Kobe is home to one of only a few “China towns” in Japan. As such, it’s no surprise that the Chinese New Year is a big deal.
The festivities in the district of Nankin-machi include a dragon parade, a lion dance, and martial arts demonstrations. There will also be stalls selling Chinese food and (more traditional) Chinese goods. While is starts on the 12th, there is a gap until the 17th when the festivities resume – so there won’t be any performances from the 13th to the 16th.
On the shores of Lake Towada, the venue is transformed into an illuminated winter wonderland for a period of three months in winter. In previous years, the event was compressed into three weeks in February, but in the interest of […]
While most snow festivals feature man-made sculptures, the snow monsters of Zao are entirely natural. Created in rare circumstances that require specific weather and tree formation, the snow gathers in such a way that monsters are formed in the mountains. […]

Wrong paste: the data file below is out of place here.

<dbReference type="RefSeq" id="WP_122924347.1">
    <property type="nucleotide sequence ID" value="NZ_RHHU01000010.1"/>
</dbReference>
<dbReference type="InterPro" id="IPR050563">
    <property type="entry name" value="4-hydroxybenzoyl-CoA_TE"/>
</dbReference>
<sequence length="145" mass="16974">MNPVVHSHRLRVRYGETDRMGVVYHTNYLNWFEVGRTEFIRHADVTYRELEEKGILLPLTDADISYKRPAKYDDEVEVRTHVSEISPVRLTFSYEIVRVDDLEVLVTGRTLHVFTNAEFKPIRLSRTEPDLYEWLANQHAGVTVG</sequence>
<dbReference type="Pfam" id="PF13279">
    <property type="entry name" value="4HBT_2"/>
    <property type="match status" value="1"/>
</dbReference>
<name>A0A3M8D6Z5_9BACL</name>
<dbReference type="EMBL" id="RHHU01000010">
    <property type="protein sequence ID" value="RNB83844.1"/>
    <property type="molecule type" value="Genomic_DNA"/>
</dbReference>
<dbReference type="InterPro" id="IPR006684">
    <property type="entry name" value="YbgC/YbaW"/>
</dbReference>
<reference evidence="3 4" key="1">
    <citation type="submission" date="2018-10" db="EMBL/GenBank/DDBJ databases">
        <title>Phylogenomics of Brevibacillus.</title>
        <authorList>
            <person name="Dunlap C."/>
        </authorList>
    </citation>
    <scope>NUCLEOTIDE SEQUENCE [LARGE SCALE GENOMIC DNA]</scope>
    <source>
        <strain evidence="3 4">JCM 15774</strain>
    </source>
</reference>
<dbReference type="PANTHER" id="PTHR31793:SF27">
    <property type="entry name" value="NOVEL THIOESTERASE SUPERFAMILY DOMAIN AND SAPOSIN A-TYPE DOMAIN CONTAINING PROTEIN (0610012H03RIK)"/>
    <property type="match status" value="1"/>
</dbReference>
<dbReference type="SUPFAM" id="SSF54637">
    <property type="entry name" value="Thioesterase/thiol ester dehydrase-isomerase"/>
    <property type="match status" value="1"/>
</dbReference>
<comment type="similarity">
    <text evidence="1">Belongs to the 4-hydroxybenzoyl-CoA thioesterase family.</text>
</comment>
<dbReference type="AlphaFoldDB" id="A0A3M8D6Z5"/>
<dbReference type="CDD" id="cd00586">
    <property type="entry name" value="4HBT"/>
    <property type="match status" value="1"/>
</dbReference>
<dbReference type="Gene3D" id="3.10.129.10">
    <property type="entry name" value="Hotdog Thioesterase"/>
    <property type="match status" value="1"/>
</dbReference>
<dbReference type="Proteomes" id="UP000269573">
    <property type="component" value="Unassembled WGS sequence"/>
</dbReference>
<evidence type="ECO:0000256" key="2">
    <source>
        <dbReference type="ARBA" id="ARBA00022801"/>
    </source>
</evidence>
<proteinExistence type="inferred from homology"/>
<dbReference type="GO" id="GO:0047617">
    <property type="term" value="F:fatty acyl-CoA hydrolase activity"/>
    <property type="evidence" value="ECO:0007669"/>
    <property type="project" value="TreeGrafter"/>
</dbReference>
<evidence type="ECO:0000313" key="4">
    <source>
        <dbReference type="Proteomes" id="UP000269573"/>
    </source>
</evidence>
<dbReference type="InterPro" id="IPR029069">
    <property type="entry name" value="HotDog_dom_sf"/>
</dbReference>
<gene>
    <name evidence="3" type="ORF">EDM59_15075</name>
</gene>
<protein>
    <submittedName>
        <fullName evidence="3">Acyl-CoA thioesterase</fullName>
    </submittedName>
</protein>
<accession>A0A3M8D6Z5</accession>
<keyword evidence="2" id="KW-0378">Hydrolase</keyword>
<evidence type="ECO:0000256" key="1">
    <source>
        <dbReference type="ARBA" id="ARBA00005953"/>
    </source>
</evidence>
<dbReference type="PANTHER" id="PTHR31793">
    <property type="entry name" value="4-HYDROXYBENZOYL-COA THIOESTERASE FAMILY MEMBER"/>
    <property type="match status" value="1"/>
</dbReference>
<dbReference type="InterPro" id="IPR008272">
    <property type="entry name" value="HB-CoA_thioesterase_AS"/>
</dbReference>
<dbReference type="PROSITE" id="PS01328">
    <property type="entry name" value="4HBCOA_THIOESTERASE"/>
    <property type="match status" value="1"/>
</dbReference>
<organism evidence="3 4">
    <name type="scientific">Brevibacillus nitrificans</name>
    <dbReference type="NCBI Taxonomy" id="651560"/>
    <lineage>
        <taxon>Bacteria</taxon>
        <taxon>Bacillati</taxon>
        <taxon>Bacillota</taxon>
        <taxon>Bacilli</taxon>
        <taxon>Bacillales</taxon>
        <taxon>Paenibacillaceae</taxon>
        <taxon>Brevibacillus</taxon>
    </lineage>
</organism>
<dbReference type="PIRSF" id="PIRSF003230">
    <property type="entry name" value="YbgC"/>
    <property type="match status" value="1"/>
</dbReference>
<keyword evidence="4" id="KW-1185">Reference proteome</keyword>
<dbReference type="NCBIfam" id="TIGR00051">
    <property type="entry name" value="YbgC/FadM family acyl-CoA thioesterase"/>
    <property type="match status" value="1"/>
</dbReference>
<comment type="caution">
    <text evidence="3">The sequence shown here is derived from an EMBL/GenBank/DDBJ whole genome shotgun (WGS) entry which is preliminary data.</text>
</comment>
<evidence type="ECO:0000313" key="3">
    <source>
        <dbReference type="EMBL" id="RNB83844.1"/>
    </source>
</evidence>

Celebrated to mark the end of winter and the day before spring begins, setsubun is an age-old Japanese ceremony thought to drive evil spirits from the house. Many people dress as demons and are herded out of businesses and houses […]
One of the many traditional Setsubun festivals taking place across Japan, this one is unusual in that it features Geiko – the Kyoto version of Geisha. On the first day, there will be dance performances and bean-throwing ceremony from 1pm […]